Introduction to Goethean Enquiry with Louise Livingstone

Sunday July 4th 2021 – 3:00pm-5:00pm (UK time) via Zoom: £15

“The model we choose to understand something determines what we find….Our first leap determines where we land” (McGilchrist, 2012, p.97)

Arising out of Enlightenment thinking, Western science progressed for centuries on the understanding that it is only possible to gather reliable knowledge about the world through rational thought and objective methodologies. Known as the empirical method, this way of doing science and gathering knowledge about the world has transformed all parts of our daily lives, yet it has also been recognised as contributing to numerous problems generated by our increasingly unsustainable lifestyles – from climate change and ecological degradation, to crises in education and the breakdown of community (McGilchrist, 2012).

In contrast to the empirical method, the 18th century German poet and scientist, Johann Wolfgang Von Goethe (1749-1832) offers us a more relational approach to phenomena; using subjective and objective ways of knowing. Although primarily known as a literary figure, Goethe developed a philosophy of science based on research he carried out into morphology, anatomy and optics. Goethe’s morphological method was a combination of careful empirical observation and deep intuition into what guides the pattern of changes over time in an organism as it interacts with its environment. Goethe practiced his scientific research by firstly looking actively at what he was studying in order to see it clearly and deeply (exact sensorial perception), free from the blinkers of established theories, classifications and mental models of the reductionist worldview. Then he deepened his understanding by reliving his sensory experience over and over in his imagination (exact sensorial imagination) seeking to comprehend its unity without analytical or abstract thought; endeavouring to understand the whole through the parts.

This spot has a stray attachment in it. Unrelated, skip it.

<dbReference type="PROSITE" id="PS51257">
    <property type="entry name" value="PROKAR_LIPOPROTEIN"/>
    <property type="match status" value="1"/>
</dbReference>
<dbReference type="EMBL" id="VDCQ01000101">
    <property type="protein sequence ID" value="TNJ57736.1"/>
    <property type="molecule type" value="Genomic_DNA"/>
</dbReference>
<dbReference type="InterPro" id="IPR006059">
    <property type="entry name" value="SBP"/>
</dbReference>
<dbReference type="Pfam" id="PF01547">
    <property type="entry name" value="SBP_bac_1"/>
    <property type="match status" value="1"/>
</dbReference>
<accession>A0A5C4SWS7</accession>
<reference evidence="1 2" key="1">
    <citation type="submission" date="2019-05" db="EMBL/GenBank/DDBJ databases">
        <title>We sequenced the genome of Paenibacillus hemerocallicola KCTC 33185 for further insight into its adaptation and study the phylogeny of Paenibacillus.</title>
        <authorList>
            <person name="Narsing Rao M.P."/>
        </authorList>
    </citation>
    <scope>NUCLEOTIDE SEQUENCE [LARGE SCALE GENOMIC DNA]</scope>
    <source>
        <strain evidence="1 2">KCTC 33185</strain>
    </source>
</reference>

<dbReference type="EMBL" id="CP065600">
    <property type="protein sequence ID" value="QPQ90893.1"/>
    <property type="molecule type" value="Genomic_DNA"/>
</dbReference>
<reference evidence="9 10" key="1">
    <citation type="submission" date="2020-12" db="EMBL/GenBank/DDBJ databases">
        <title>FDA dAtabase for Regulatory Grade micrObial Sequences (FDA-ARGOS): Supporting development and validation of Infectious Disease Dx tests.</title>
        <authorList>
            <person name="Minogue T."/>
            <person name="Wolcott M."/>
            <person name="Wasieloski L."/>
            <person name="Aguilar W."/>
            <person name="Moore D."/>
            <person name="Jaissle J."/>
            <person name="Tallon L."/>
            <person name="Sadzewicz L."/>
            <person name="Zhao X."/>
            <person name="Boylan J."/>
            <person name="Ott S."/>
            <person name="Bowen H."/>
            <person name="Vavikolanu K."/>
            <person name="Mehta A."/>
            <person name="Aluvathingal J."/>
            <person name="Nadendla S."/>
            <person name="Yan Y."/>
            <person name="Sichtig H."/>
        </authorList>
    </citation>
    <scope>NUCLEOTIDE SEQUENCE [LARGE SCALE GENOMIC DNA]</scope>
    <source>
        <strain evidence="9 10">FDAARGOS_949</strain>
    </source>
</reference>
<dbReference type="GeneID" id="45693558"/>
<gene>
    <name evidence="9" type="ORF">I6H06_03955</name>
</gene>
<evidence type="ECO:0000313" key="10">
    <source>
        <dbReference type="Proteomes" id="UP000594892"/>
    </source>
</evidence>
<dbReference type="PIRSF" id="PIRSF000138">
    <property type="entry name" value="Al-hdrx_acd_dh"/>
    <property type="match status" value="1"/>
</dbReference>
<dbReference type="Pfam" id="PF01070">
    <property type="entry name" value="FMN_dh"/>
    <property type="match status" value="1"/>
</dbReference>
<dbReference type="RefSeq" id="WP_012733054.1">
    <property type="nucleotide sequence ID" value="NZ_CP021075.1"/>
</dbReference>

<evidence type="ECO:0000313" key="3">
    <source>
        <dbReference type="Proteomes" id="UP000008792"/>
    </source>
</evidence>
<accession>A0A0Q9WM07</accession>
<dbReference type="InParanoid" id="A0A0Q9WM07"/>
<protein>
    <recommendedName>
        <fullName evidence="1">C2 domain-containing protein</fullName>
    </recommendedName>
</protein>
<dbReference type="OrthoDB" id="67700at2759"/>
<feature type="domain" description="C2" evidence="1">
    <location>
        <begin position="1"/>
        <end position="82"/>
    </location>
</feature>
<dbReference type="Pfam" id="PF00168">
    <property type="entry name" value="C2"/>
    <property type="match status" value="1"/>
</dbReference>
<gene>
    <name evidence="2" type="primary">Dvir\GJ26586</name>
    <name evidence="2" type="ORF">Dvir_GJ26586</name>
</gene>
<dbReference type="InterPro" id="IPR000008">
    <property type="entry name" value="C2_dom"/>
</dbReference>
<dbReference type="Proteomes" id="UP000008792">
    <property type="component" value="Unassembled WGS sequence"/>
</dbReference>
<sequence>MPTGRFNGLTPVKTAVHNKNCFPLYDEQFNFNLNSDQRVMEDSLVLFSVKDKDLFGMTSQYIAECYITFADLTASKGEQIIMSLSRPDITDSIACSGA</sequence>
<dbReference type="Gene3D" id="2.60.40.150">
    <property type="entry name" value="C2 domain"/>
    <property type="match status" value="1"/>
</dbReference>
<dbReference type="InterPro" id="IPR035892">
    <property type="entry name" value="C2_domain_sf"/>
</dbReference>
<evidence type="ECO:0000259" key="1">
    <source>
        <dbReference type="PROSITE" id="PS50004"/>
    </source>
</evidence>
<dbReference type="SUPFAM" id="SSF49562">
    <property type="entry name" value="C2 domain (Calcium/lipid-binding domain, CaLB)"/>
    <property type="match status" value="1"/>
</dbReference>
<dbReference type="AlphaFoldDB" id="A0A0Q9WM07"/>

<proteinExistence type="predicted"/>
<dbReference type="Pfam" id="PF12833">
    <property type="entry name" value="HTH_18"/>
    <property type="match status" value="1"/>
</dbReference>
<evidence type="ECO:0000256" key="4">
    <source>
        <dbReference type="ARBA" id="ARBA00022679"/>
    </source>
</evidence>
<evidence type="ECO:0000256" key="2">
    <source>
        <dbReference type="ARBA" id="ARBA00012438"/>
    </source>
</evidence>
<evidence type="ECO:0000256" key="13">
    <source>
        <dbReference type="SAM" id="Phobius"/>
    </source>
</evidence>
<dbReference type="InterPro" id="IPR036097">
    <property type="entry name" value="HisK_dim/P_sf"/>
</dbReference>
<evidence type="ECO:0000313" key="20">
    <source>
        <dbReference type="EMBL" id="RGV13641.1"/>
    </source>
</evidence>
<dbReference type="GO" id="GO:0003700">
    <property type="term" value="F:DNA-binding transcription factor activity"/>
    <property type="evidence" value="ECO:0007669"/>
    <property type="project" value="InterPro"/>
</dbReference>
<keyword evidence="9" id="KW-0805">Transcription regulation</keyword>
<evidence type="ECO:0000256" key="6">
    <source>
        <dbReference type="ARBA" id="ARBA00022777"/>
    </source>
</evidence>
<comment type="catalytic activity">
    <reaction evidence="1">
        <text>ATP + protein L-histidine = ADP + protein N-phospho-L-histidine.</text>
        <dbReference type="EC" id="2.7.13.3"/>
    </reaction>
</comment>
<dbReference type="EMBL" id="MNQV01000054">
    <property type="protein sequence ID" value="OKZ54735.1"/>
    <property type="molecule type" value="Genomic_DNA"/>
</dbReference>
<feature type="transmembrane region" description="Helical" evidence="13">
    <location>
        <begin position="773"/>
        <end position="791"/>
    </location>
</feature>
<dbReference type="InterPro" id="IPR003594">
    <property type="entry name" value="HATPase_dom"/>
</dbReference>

In this seminar we will learn more about Goethe and his imaginal method of enquiry, exploring why his method is so important for the world we are living in today.  

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